There's a lot happening which provides real support for military veterans and their families. Lots more needs to be done, but things are getting better. This is only a sampling, biased by efforts that I'm seriously involved with, or plan to become so. Hey, you can also help out.
Turns out that the Department of Veteran Affairs gets more and more done, like improving the systems for handling medical and educational claims. They're also leading novel public/private partnerships to better support veterans, like the Blue Button effort which will allow vets to download their health records. Recently announced efforts will lead to integration with the Pentagon health records system, which is a huge deal. They're also using social media to get the word out to vets, including getting help from social media nerds to further propagate the word. (Yes, it's true that I fulfill the "nerd" part.)
Speaking of nerds, you might've noticed that Stephen Colbert ran a DonorsChoose.org challenge which helped the classrooms in schools that serve the children of the military. Well, I've picked up that effort, and will match all contributions to the same schools, who really need a break. Please check out the details here, and consider sending a few bucks to help the kids out. Note that this effort has been tied to the current Colbert/Fallon matching funds thing, but you should support the bigger nerd.
There're a lot of other efforts which really get the job done. The Bob Woodruff Foundation at ReMIND.org discovers the small vets service organizations that get the job done, vets them, and helps get funding.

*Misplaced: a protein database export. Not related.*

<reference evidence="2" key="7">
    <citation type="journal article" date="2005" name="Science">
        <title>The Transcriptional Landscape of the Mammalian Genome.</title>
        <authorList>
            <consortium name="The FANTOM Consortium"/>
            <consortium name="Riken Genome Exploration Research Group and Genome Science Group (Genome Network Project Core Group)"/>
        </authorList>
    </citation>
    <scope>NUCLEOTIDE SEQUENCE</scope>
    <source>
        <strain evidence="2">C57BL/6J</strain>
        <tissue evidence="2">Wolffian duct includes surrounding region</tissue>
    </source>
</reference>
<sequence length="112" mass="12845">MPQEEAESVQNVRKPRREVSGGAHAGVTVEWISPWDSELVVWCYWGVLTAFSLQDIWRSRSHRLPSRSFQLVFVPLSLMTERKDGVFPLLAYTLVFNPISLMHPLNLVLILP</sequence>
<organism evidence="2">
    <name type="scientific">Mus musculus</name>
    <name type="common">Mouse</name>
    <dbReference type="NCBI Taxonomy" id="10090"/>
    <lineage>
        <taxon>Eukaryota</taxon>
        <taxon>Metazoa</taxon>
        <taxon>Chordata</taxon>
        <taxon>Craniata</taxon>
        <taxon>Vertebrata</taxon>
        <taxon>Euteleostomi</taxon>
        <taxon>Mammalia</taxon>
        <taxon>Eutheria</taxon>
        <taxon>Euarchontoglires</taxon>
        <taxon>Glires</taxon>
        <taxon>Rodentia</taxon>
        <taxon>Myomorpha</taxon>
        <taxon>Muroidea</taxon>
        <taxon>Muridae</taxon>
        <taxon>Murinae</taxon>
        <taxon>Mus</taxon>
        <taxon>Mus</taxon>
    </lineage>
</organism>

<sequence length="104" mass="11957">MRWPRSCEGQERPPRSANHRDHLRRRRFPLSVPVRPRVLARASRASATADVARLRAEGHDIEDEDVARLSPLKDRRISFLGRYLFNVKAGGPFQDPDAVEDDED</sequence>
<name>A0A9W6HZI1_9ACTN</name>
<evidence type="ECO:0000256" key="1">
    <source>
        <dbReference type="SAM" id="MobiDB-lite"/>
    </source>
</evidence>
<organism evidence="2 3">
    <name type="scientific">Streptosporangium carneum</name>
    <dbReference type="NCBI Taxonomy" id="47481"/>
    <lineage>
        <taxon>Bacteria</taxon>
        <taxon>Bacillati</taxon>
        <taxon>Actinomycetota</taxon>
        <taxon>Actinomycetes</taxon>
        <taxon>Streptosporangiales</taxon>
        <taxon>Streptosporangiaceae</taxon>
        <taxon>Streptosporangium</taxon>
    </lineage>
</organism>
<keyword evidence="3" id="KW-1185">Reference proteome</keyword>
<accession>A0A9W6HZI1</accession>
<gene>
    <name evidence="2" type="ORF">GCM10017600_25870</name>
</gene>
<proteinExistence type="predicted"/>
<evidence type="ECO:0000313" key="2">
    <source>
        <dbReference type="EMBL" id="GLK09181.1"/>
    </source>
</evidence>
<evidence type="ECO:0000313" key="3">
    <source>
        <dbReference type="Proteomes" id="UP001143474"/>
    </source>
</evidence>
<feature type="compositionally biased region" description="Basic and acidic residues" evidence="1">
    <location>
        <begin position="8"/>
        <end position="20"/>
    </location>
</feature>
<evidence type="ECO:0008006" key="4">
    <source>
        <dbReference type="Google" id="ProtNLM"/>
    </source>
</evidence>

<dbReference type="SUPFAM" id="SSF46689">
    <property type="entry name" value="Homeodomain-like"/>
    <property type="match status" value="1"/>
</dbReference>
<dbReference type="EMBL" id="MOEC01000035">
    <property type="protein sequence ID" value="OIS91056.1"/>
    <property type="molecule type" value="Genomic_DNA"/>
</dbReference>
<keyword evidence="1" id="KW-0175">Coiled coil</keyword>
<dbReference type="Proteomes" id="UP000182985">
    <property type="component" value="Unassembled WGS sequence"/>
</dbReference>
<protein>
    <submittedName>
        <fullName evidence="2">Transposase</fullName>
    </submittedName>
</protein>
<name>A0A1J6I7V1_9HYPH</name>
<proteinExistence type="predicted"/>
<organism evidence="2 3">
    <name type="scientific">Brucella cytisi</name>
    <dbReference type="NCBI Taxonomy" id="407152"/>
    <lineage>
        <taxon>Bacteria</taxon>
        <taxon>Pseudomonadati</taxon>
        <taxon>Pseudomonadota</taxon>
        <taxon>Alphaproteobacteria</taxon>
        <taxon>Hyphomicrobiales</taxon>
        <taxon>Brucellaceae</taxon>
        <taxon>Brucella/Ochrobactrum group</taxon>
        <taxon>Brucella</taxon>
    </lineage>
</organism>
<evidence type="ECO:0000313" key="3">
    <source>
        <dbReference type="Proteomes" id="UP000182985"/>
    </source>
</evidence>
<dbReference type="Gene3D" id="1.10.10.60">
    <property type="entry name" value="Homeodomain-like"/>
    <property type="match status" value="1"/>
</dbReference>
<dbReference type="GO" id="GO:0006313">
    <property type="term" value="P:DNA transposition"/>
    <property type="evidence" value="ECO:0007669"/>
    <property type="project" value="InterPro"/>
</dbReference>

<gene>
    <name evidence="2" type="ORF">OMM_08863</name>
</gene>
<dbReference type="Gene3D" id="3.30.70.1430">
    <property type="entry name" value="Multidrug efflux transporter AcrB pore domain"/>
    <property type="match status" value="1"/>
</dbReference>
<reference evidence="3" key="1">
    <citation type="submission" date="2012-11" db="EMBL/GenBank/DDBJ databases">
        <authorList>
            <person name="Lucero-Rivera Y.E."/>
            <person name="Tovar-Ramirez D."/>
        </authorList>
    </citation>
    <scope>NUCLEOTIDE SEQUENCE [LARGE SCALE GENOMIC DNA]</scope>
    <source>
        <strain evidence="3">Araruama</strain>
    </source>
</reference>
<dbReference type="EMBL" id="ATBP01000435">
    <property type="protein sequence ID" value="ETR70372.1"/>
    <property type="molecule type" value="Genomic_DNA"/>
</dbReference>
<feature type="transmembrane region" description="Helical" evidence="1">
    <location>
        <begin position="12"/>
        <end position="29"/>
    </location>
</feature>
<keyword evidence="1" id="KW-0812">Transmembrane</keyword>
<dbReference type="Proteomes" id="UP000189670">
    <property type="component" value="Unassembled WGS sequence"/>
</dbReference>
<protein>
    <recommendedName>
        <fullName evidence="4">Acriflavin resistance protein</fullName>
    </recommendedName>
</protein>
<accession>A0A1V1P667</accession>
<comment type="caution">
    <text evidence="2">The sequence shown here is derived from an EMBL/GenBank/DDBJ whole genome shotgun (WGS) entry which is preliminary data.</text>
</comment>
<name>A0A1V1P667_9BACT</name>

In NYC, sometimes you pass the Intrepid air craft carrier on the west side, without knowing that they do a lot for military families. I gotta learn more, but check out the Intrepid Family of Foundations: Intrepid Fallen Heroes Fund, the Fisher House Foundation, and the and the Intrepid Relief Fund. They focus on the practical, like housing families at the hospitals where their wounded troops are getting treated, and working on traumatic brain injury.
In the future, we need to do more to help vets gets jobs. However, military job descriptions aren't easy to translate to civilian job descriptions. People are working on this, and I'm hoping we'll see a call to action, asking recruiters and hiring managers everywhere to take a look at this.
Finally, check out The Mission Continues, where veterans can find opportunities to serve in their neighborhoods and communities.
Lots more is accomplished by many other groups, lots more needs to be done, and you can help by supporting any of these efforts!
This story is part of Military Families Week, an effort by HuffPost and AOL to put a spotlight on issues affecting America's families who serve. Find more at jobs.aol.com/militaryfamilies and aol.com.